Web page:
The late 1990s to mid 2000s was the era where sound cards really mattered. Those were the days of hardware accelerated sound, when PC games actually used the sound card's processor and delivered superior effects that we no longer have today. Only Creative's X-Fi processor provided this, so ASUS sound cards were quite useless beyond the general sound quality improvements over onboard which Creative also brings. Furthermore, Creative did license their X-Fi processors and let other companies, such as Auzentech, use it.
Left: Creative Sound Blaster X-Fi Titanium HD, the highest quality X-Fi sound card ever made and easily on par with today's flagships. Right: Creative Sound Blaster X-Fi Titanium Fatal1ty Pro, the highest quality 7.1 capable X-Fi sound card ever made.
The days of glorious superior hardware accelerated video game sound effects was a three part effort, requiring input from the game developers (to make their games use it), Microsoft's DirectSound3D audio API (was standard issue back then just like how DirectX graphics API is and was), and Creative's X-Fi processor. Nowadays, both DirectSound3D and X-Fi are dead. DirectSound3D had an open source successor called OpenAL, which is no longer entirely open source although OpenAL Soft is an open source software-only implementation that remains.
But X-Fi processors are dead and modern sound card processors, including Creative's latest Sound Core3D (and of course all ASUS solutions) only process OpenAL instructions via software. As for DirectSound3D, since it does not exist in Windows Vista and later Windows operating systems, a program must be used to convert DirectSound3D to OpenAL so that sound cards can process the game's DirectSound3D instructions. The only program that does that is Creative ALchemy, which is proprietary and only works with Creative sound cards.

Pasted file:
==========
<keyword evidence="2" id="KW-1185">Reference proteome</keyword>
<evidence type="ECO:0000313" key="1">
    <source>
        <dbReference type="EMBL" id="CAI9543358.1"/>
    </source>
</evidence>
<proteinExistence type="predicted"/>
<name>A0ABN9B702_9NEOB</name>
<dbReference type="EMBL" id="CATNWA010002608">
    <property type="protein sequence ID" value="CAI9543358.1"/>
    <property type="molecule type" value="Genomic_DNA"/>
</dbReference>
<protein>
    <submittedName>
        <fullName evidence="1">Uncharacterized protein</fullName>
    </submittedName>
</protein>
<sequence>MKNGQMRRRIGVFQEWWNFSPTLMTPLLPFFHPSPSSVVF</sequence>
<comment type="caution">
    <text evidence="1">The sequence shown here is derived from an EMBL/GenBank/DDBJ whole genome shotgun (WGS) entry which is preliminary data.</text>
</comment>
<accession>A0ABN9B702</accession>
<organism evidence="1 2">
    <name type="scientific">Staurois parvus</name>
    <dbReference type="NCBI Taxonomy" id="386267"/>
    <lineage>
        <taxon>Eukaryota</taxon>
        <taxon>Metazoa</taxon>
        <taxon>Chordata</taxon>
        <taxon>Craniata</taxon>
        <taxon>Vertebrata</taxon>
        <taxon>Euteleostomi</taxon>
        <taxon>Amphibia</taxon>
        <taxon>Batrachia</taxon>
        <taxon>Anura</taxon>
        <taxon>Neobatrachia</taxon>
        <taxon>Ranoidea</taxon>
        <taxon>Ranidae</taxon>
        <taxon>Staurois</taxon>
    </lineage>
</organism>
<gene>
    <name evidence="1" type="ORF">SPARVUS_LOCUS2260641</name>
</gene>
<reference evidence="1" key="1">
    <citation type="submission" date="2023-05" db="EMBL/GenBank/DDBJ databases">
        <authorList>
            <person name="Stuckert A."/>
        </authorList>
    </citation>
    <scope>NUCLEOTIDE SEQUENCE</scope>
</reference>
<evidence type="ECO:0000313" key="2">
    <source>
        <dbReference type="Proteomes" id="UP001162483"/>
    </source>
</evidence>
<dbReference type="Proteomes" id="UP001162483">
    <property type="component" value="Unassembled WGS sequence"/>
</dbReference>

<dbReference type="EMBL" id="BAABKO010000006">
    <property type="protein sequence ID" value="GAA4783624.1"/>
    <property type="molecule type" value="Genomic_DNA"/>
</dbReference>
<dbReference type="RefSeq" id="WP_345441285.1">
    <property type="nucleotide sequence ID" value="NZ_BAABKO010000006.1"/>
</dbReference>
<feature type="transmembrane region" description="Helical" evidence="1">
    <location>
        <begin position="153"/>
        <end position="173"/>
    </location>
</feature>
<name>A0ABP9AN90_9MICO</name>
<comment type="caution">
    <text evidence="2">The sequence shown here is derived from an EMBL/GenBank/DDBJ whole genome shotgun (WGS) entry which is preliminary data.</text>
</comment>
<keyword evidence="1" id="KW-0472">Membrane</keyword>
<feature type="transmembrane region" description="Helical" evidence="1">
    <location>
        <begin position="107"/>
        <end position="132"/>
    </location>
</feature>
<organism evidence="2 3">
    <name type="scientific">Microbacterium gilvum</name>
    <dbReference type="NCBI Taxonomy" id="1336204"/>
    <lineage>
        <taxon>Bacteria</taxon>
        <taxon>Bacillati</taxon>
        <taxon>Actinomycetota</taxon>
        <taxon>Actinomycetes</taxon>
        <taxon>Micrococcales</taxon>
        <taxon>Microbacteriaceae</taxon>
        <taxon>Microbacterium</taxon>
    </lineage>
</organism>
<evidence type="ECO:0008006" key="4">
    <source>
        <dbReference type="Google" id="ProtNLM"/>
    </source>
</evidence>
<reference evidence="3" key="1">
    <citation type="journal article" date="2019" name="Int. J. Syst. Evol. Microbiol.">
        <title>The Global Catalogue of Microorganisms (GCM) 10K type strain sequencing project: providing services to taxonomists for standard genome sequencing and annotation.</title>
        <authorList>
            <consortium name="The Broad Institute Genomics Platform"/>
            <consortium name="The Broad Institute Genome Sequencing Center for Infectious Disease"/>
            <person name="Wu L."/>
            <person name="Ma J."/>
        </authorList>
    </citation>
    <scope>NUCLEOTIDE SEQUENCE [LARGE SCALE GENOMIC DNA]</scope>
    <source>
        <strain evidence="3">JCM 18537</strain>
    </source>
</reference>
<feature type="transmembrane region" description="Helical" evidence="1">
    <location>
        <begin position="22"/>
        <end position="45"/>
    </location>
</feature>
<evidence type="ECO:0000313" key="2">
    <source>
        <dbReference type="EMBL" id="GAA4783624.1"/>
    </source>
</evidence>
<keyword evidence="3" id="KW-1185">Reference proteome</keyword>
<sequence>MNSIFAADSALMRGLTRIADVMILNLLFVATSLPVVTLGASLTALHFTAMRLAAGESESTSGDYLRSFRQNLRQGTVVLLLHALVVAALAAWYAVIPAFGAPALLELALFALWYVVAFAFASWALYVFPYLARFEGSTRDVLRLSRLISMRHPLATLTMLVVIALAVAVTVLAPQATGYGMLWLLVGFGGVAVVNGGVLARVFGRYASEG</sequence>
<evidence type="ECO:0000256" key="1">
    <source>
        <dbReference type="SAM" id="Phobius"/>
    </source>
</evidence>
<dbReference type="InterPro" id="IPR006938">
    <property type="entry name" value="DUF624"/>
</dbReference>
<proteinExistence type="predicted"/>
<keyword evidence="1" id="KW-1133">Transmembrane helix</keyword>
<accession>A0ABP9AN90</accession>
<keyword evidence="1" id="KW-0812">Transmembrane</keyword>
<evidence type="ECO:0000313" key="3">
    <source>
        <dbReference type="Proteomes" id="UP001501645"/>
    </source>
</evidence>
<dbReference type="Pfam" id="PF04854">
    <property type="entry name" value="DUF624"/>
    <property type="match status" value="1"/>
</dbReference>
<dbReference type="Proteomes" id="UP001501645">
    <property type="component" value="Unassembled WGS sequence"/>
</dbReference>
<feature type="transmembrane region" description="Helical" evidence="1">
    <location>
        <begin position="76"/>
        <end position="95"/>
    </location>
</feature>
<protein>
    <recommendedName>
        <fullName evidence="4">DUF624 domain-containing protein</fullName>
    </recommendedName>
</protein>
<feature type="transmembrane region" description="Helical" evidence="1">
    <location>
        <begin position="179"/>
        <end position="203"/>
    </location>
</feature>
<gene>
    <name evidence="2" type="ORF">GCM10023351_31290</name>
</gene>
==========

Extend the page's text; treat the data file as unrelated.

Long story short, for modern games sound cards are unnecessary. Want to improve sound quality in general with your speakers/headphones? Assuming the speakers/headphones aren't crap (which they probably are), get an external DAC (and amplifier for headphones) which is better.
Today's sound cards lack hardware accelerated sound support, but so do the games. Sound cards are lacking in very obvious ways too; Creative's sound cards only support up to 5.1 surround these days, while a few previous ones (like the above pictured X-Fi Titanium Fatal1ty Pro) support up to 7.1. We're not even speaking strictly of analog connections (hardly anyone uses analog surround with sound cards anyway), but DSP (processor) support. In Windows, with a modern Creative sound card you can't select more than 5.1.
Then there's the output connections offered by sound cards. No HDMI for starters. So for those of us using surround systems, we have to either use a surround system with active speakers connected to the sound card's analog outputs, using the sound card's DAC. Two major problems with this: There are no active center channel or multidirectional surround speakers on the market, to my knowledge, so you'd be using bookshelf speakers all around (turn one sideways for the center channel I guess). The other more blatant problem is that only five sound cards have respectable enough DAC quality for this use: ASUS Xonar Essence ST, ASUS Xonar Essence STX, ASUS Xonar Essence STX II, Creative Sound Blaster X-Fi Titanium HD, Creative Sound Blaster ZxR. They're expensive and are still much worse than practically any A/V receiver.